WHAT MAKES A SERIAL ENTREPRENEUR
By Richard Branson
There’s no better feeling than having an idea for a business and seeing it come to life. It’s why many entrepreneurs (including yours truly) can’t help but go on to try and explore other business ideas once they’ve had their first success
It’s great to see that at least a dozen companies on this year’s Sunday Times Fast Track 100 league table are founded by serial entrepreneurs who have previously set up successful companies. Reading through the list, which ranks Britain’s top 100 companies with the fastest-growing sales, and seeing all the entrepreneurial talent is always inspiring.
Entrepreneurs are vital to the future of the British economy and it’s wonderful to see so much growth.
This year’s companies grew their sales by an average of 78 per cent a year over three years and their combined sales have increased from a total of £652m in 2015/16 to a huge £3bn in 2018/19. Companies also tripled their combined workforce to 16,800 over the three years. These are staggering statistics that really show the power of entrepreneurship to create jobs and real change.
I enjoy reading the backstories about how the founders on the list started their companies. People often think that you need lots of money to start a business. It’s simply not true in many cases.
Alan Barratt is one of the serial entrepreneurs on the league table who stuck out to me because he started his first business, a sports nutrition distributor, with just £500 in his pocket. A decade later he sold it for £400k, and then went on to set up his second business, his own sports nutrition company, Grenade.
His start-up story reminds me of my own – I launched my first business, Student Magazine, with very little cash when I was just 15-years-old and still at school.
It was created to provide an alternative to the stale school magazines, give young people a voice and protest against the Vietnam War. We went on to launch mail-order records and then Virgin Records. We didn’t need lots of money to start our first business and, with the opportunities the internet provides, that’s even truer today than it was back then.
Another entrepreneur on the list who started out rather young with very little is Susie Ma. She sold her first product at Greenwich Market aged 15. Eight years later she convinced Lord Sugar to take a 50 per cent stake in her natural skincare business Tropic Skincare. Her sales have been helped by growing demand for ethically and sustainably sourced goods – everything Tropic Skincare sells is vegan and cruelty-free.
While these entrepreneurs prove that you can start something out of virtually nothing, if you think your business idea really needs some backing then there’s good news – it’s the best time to get funding to start a business. Raising finance from banks has gained a reputation for being difficult, but today you can bypass this altogether with schemes that are dedicated to helping entrepreneurs launch, such as crowdfunding or Start Up Loans. At Virgin we have an organisation working to support entrepreneurs in the UK when they’re getting ready to launch and grow.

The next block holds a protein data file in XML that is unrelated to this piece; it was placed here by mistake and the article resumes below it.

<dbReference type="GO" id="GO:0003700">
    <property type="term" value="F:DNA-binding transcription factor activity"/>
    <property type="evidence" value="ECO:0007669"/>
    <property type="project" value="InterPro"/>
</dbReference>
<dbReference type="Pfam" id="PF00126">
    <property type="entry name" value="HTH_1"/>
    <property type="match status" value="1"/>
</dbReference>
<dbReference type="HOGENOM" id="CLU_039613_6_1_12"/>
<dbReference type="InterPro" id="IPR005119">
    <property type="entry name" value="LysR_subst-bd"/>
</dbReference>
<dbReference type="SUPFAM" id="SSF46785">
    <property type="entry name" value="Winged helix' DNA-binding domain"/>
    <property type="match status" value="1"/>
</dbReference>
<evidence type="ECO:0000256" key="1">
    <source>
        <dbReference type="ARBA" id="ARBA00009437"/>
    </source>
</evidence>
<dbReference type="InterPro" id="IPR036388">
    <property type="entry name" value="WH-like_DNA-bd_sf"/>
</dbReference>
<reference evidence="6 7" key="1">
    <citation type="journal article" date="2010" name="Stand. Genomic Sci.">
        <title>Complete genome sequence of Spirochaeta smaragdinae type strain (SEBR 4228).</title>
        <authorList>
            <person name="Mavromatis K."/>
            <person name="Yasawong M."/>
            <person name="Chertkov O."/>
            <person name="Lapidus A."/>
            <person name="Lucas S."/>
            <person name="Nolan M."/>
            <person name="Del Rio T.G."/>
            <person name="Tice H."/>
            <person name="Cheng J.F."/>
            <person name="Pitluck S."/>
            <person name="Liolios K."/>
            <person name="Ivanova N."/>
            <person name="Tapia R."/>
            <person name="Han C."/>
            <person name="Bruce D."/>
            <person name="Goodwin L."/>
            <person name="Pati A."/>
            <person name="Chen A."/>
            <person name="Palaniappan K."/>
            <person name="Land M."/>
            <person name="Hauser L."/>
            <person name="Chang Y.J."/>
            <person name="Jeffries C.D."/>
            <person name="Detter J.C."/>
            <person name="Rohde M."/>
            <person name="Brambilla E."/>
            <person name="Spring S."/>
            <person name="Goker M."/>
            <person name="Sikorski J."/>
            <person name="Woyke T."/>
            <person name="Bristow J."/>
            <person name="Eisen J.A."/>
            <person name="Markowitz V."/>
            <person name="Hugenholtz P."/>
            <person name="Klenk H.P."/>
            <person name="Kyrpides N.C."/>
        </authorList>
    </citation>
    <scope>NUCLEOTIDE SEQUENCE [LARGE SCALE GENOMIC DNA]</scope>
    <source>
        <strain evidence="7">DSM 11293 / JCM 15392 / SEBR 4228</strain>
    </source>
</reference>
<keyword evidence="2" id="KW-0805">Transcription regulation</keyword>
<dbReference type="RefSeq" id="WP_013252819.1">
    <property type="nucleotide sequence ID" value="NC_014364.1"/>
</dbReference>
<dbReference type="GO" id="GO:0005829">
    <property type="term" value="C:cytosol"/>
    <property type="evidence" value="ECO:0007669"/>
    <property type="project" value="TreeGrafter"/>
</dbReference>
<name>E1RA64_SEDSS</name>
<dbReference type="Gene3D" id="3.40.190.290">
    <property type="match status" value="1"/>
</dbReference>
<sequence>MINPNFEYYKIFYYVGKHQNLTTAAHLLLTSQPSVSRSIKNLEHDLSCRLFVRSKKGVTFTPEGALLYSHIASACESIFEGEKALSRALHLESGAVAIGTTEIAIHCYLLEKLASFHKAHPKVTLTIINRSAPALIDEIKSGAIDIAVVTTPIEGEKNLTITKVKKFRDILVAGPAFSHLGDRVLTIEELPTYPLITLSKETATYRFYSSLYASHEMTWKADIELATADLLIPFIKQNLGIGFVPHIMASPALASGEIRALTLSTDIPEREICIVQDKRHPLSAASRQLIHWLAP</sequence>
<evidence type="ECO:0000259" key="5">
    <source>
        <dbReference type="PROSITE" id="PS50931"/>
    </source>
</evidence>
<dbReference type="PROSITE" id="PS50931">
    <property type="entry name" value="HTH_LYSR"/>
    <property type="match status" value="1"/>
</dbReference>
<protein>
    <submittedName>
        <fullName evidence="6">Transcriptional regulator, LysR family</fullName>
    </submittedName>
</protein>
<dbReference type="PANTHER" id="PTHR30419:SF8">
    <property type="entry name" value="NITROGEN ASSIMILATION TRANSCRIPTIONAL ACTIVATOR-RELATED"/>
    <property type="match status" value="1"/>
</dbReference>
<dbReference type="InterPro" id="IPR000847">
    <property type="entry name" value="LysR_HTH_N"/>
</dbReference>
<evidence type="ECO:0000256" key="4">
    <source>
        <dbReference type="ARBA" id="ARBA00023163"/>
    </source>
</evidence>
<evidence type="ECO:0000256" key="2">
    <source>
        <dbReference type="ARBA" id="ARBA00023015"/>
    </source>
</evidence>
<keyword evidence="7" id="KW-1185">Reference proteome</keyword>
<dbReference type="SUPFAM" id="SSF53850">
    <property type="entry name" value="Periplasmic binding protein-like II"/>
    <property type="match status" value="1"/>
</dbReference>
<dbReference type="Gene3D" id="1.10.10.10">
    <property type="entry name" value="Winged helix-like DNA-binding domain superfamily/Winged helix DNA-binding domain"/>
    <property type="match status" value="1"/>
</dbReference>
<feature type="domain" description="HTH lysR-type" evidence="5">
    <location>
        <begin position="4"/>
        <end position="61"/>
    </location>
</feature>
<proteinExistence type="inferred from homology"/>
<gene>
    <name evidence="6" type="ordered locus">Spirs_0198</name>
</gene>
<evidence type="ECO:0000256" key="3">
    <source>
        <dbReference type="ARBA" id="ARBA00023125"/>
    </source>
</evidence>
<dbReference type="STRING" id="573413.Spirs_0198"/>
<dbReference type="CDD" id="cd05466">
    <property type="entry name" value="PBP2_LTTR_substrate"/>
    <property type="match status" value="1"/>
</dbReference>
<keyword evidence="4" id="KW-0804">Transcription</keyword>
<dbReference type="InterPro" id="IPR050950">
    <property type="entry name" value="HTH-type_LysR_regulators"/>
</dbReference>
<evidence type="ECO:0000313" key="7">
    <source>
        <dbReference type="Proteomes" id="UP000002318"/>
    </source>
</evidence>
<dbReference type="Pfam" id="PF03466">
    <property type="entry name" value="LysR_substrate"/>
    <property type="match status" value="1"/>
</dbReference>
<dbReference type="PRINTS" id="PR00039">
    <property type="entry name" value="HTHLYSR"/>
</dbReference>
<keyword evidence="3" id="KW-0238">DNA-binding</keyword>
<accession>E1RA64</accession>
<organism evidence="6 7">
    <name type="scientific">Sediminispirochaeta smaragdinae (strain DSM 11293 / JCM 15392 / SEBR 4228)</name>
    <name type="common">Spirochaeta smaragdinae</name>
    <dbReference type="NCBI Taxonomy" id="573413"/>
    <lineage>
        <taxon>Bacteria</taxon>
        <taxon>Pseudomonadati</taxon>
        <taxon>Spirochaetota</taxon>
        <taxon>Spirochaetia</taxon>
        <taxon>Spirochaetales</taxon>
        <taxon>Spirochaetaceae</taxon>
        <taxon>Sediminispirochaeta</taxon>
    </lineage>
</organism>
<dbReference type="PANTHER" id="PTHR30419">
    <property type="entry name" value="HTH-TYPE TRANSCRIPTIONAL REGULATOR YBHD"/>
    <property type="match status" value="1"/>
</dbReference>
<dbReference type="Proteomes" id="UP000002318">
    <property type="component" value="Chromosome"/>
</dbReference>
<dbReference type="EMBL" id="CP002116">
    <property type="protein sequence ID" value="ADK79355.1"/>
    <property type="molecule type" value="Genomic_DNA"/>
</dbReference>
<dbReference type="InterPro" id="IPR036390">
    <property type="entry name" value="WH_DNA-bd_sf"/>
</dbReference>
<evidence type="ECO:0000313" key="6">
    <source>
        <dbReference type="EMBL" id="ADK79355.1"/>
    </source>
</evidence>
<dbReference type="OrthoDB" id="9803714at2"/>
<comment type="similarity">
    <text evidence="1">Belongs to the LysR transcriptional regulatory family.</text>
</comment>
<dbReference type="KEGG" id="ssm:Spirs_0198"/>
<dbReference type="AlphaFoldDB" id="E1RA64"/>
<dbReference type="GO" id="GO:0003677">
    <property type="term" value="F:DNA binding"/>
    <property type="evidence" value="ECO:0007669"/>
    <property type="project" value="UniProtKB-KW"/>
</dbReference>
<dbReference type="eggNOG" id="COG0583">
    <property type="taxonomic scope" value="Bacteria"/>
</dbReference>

Virgin StartUp is the not-for-profit home of entrepreneurship for the Virgin brand. Since launching in late 2013 they’ve supported thousands of entrepreneurs in the UK to start-up, distributing over £35m of Start Up Loans in the process. Through working with these entrepreneurs we’ve seen first-hand what great businesses can blossom from a small amount of funding.
I’m also really proud that Virgin StartUp has committed to funding an equal number of women and men. Gender shouldn’t matter when it comes to starting a business
– what is important is the strength of your idea and your determination to make it happen.
It’s great to see more women proving this point by starting their own successful businesses.
On the first Fast Track 100 league table in 1997 there were just seven women on the list – this year there is a record 27 (including two in the top 10). This is a significant increase, but there is still lots of work to be done to help break the barriers that stop women from making the jump to becoming an entrepreneur.
While we are living in rather uncertain times, there is one thing I am certain of: entrepreneurs are the ones driving innovation, chasing improvements and challenging the norm. There are so many inspiring examples of this on the Fast Track 100 league table and it’s heartening to think of all the change that is being created across Britain by people who all have one thing in common – an idea and the desire to turn it into reality.
Everything possible today once seemed impossible
By Richard Branson
3 December 2019